By Bonnie Rochman Friday, January 7, 2011
Girls really do care what their moms think, even once they’re all grown up. That’s the message that a new study is conveying after researchers found that college-age women are more likely to report getting the human papillomavirus (HPV) vaccine if they’d discussed it with their mothers.
“We didn’t actually look at what they said, but what we do know is important to feel that the mother can talk to her daughter and the daughter can talk to her mother and that both parties feel the vaccine is safe and effective,” says Janice Krieger, lead author of the study and assistant professor of communication at Ohio State University.
It’s not necessarily an easy conversation. Chitchatting about the merits of the HPV vaccine inevitably involve discussion of sex — that’s how the virus is transmitted, after all — and that’s where the heart-to-hearts may get a little awkward. It’s important to persevere, says Krieger, because now that there’s a way to immunize against HPV, it’s important to do it. More than half of sexually active men and women in the U.S. will contract it at some point; left untreated, it can lead to cancer. (More on Time.com: Are doctors screening for cervical cancer too often?)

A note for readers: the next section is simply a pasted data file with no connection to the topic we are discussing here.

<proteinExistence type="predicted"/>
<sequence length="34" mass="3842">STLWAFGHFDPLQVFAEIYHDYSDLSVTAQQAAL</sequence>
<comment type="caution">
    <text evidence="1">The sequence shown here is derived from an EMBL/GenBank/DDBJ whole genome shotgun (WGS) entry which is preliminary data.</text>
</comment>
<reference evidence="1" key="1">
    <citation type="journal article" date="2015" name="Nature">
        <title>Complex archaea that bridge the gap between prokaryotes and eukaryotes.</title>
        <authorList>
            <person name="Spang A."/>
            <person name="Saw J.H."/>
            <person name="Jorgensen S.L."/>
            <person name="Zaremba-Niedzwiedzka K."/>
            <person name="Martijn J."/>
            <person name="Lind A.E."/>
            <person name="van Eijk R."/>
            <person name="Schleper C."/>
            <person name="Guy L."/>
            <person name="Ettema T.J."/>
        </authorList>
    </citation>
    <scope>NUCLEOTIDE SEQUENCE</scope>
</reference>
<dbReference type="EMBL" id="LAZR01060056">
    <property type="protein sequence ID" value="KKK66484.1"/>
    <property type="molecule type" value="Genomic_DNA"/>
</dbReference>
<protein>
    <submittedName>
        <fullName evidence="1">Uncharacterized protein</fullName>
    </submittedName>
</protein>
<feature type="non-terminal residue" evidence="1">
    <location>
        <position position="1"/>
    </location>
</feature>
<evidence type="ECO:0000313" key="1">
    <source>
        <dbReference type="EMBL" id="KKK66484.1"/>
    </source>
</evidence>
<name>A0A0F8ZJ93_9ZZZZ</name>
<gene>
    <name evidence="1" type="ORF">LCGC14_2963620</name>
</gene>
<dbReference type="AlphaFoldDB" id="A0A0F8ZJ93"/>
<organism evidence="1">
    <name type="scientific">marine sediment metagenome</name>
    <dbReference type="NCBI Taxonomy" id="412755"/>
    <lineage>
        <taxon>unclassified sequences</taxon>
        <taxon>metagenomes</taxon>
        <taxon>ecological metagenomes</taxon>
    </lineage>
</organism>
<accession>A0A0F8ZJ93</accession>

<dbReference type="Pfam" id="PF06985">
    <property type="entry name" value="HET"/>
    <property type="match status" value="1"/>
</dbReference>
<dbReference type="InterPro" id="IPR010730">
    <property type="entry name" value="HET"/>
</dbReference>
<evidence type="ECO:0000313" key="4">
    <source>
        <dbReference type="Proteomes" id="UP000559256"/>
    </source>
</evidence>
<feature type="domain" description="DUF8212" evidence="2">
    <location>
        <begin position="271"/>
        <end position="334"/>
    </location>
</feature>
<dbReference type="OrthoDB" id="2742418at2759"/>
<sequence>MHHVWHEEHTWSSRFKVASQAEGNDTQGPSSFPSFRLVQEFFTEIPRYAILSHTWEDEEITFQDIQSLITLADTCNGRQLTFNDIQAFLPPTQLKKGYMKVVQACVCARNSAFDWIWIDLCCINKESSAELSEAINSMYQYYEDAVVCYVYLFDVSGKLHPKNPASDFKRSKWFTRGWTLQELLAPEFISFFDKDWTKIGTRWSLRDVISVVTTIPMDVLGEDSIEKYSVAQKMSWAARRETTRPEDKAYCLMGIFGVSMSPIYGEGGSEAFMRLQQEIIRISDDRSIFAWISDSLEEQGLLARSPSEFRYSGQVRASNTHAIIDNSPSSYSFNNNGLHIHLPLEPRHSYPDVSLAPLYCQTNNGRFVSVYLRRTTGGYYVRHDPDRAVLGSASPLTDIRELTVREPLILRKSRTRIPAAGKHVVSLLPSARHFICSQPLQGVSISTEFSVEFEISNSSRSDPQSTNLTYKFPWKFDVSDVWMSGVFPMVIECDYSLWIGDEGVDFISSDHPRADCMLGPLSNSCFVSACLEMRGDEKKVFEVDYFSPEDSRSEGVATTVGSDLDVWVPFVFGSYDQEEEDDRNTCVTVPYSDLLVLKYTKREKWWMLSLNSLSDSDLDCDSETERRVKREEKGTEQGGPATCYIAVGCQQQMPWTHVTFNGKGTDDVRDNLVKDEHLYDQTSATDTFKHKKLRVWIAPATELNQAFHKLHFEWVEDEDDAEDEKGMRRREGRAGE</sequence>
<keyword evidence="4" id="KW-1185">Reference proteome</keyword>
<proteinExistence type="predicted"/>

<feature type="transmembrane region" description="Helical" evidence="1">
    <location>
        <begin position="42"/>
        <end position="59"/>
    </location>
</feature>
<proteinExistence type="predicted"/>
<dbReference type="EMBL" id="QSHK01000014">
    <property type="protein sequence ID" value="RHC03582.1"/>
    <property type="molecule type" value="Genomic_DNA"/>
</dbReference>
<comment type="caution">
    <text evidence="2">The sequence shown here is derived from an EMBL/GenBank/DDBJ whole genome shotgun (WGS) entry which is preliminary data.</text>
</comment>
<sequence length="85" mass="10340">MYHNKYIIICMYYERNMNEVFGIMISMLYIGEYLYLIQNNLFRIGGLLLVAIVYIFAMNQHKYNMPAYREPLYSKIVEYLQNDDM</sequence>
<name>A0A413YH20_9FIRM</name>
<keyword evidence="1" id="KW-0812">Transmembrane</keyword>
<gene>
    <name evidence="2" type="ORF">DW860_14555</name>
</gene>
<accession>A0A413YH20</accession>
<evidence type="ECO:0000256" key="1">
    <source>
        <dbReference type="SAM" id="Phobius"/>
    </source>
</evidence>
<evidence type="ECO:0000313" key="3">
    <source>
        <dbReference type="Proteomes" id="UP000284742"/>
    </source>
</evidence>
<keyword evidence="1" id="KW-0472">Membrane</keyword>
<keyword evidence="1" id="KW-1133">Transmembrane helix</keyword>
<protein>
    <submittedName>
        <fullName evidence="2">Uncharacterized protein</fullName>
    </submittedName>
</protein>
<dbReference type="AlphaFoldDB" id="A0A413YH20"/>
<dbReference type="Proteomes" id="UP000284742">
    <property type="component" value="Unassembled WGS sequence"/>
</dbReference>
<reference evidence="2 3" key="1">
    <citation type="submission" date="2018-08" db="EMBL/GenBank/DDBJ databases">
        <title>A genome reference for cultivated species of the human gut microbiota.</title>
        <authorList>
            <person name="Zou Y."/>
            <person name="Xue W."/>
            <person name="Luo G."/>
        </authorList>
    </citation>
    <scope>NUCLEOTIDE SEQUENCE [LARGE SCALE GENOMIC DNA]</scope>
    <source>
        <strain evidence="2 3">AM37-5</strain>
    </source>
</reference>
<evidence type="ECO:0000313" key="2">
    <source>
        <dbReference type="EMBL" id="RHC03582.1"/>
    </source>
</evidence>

Because some daughters may fear reproach or judgement from their mothers if they bring up the subject, it’s up to mothers to be proactive. “I could see why some college-age women wouldn’t want to bring it up because they’re afraid their moms will ask those questions,” says Krieger. “The strategy we need to promote is encouraging moms to say, I heard about this vaccine and I think this is a good idea, and that takes the pressure off the daughters.”
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